Roleplaying. Self-preservation is a top priority for rational beings, so arguably it’s poor roleplaying not to act with that in mind. Or, in the “what’s my job in the party” sense rather than “what’s my motivation”, a guy whose romantic ambitions cause him to run into a cave known to be full of zombie guards in order to rescue a medusa who has already betrayed him twice is playing the role of Suicidal Lunatic to the hilt. Good or bad, roleplaying killed Era the Elf Captain of the Dragoon Lancers, the only Red Box character I’ve ever rolled who died in their second session of play instead of the first.

– Beer. Some of the mistakes we made were stupid enough that we need an external factor to blame them on. For example, in the first successful (pre-alliance) raid we made on the necromancers, we took two kinds of badges from their slain apprentices. We knew that one of them protected us from the zombies, but went in wearing the other kind of badge. Oops! It was also a big group of players and the place where we play was unusually noisy, so difficulty in communicating and inattentiveness made things worse.

– Numbers. When we did establish contact with the necromancers, they offered us 2,000 gold to capture a hawk-bear dwelling in the Caves and 3,000 to bring them a bull-man. Our first-level characters shied away from these, suspecting those monsters would have ample hit dice. Instead, we decided to go after the bugbears in the hopes that their numbers would have been thinned out when we defeated their patrol that attacked us while we parlayed with the necromancers. This was foolish not only because the chieftain of those goblinoids probably had as many hit dice, but also because we allowed ourselves to be outnumbered by his forces. If we’d gone after the hawk-bear, we would have been the ones swarming over it – more troops almost always have the edge against a single powerful critter in old-school D&D. We also failed to bring any henchmen, having let the previous ones go over a dispute over whether they deserved full shares on the next expedition. We got hardly any treasure and the henchmen probably would have died before they could claim shares in any case, so in retrospect this was also foolish.

– Lack of profit motive. The hawk-bear might have killed as many of us, but the survivors would have gotten paid. We got no cash from our raid on the bugbears. This relates to survival both because making it to second level would dramatically improve our longevity, and because keeping our eyes on the prize would encourage more caution.

– Born to die. The loss of Francois, the founder of the Crossed Swords mercenary company, was bitter both because of his vivid presence in the campaign and because he died with almost enough XP to level up. Characters who’d just been created had less to live for, and so having fun rightly took precedence over saving their newly-minted PC’s skin at all costs. One of the two new players we had last night rolled a dismal set of ability score rolls, distinguished by a dismal Constitution and a pretty-good Charisma, and decided that his PC would be an enormously fat and jolly elf. What better destiny could such a character have than discovering the sign on the entrance to the bugbear lair promising a hot meal; running in full of enthusiasm, trust, and gluttony; and being promptly skewered to death? Survival is a drab thing compared to such glories.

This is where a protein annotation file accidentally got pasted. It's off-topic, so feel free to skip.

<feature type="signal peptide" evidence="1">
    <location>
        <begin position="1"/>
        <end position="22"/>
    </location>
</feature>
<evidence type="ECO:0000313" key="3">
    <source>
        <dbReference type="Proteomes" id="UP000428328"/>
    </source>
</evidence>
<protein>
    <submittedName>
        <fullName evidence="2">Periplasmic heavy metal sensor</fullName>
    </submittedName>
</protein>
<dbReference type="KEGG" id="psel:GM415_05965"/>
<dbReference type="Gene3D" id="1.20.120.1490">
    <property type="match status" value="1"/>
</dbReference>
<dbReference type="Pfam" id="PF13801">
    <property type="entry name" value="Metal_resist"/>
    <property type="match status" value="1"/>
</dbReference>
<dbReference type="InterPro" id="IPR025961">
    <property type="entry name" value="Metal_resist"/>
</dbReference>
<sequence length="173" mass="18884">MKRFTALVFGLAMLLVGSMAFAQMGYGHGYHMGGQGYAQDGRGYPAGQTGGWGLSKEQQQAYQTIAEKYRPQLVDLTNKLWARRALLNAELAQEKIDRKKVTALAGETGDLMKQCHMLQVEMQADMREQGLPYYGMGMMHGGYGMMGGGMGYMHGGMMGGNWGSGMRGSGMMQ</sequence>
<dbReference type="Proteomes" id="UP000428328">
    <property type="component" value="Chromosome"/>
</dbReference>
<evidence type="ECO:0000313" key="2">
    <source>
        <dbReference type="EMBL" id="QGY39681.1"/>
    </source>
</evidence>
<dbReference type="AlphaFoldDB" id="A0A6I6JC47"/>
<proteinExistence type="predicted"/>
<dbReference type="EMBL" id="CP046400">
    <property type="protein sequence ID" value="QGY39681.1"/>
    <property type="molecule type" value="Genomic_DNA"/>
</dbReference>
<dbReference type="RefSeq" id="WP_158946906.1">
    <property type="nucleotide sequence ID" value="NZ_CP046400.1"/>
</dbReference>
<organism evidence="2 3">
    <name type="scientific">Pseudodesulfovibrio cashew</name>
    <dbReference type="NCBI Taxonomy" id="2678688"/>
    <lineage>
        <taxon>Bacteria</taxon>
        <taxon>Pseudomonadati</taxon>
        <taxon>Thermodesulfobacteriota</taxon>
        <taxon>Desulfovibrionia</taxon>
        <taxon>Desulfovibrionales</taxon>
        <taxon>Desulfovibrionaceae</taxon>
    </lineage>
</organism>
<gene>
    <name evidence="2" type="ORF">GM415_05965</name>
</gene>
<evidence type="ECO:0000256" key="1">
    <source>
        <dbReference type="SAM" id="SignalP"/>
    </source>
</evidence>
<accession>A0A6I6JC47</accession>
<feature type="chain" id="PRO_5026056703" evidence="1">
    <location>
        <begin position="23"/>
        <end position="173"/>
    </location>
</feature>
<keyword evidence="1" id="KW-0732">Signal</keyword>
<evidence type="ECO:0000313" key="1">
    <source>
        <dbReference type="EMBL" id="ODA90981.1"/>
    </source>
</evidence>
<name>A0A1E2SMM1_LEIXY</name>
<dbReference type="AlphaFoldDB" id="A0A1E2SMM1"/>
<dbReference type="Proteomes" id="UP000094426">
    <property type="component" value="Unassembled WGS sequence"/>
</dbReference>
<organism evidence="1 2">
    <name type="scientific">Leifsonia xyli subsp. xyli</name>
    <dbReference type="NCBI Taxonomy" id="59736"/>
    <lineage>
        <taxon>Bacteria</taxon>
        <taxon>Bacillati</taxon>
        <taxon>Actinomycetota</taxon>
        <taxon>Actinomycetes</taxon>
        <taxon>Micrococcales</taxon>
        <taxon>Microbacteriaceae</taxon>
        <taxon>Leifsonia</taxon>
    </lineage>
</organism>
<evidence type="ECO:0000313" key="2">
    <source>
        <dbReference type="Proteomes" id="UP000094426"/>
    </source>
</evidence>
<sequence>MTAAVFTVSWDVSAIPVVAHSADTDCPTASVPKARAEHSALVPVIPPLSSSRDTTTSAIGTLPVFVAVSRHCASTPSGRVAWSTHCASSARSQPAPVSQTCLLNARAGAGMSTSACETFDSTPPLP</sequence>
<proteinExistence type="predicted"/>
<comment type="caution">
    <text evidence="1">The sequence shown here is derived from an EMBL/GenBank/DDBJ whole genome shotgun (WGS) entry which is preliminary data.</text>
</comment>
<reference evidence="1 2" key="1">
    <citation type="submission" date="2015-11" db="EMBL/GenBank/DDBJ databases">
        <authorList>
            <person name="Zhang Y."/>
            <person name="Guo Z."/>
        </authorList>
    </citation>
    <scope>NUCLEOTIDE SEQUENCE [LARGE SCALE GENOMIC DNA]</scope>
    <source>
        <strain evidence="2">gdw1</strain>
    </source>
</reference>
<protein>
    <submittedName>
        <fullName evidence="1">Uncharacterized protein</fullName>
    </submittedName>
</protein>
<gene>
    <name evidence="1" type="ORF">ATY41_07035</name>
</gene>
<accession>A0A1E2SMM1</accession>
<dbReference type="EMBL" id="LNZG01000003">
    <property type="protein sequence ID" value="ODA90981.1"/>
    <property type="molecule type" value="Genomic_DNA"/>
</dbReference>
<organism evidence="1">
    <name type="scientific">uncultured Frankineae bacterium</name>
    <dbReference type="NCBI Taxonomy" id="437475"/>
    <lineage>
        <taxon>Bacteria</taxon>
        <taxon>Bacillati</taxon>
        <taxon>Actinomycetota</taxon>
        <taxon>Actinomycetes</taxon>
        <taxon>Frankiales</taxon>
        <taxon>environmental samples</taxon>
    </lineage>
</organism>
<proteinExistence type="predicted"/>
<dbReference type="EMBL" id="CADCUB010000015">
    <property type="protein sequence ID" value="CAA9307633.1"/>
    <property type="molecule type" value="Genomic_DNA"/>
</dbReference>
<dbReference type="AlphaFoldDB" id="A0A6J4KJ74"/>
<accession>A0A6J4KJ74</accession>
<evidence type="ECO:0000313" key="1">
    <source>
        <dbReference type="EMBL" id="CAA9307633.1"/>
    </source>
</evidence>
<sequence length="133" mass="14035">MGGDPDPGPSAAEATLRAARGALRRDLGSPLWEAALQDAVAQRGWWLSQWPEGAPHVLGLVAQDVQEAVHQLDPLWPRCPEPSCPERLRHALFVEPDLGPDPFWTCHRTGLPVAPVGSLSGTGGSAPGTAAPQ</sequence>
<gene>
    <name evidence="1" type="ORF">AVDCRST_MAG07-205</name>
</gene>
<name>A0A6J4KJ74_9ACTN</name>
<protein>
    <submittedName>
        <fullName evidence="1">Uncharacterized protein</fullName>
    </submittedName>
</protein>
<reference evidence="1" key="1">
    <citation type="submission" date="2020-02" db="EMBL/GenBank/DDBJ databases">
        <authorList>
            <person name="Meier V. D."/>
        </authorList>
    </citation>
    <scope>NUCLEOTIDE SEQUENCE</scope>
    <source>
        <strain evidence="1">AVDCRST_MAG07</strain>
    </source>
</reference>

In retrospect, one of the things this proves to me is that knowledge is power only when the players are invested in it. Eric writes great session summaries and answers to our questions about what’s happened in the campaign. (I’m relying on his summary to supply all the names of the dead; if I don’t mention your fallen hero, it’s because I can’t remember what they were called, not because their passing wasn’t noteworthy!). Details about things like which amulet repels the zombies are probably in there, but reading the summary didn’t get it in our heads where it’d be useful in play. Writing our own summary would help rehearse that knowledge, and the process of recording events in play would likely also foster insight into wise strategic approaches for future sessions. (For example, Oban came up with the idea for the Express Elevator to Hell while thinking about what map symbol to use for the rising-and-falling statue.)

Another thing last night reminded me of is that we need more handouts. The other one of our new players was a pure drop-in, having wandered over to our table when his Pathfinder Society game didn’t materialize, and we should definitely have had stuff to get him up to speed (a one-page guide to character generation, another on how to use the basic Red Box rules – as a 3E-era player knowing the mechanics was important to him – and finally the one-page distillation of Matt Finch’s Quick Primer for Old School Gaming that I found somewhere) and plugged into the larger network of gaming (something better to point to our online presence than the napkin scrap on which we wrote the New York Red Box URL, and a TARGA flyer once such exists).

Past Adventures of the Mule

December 2019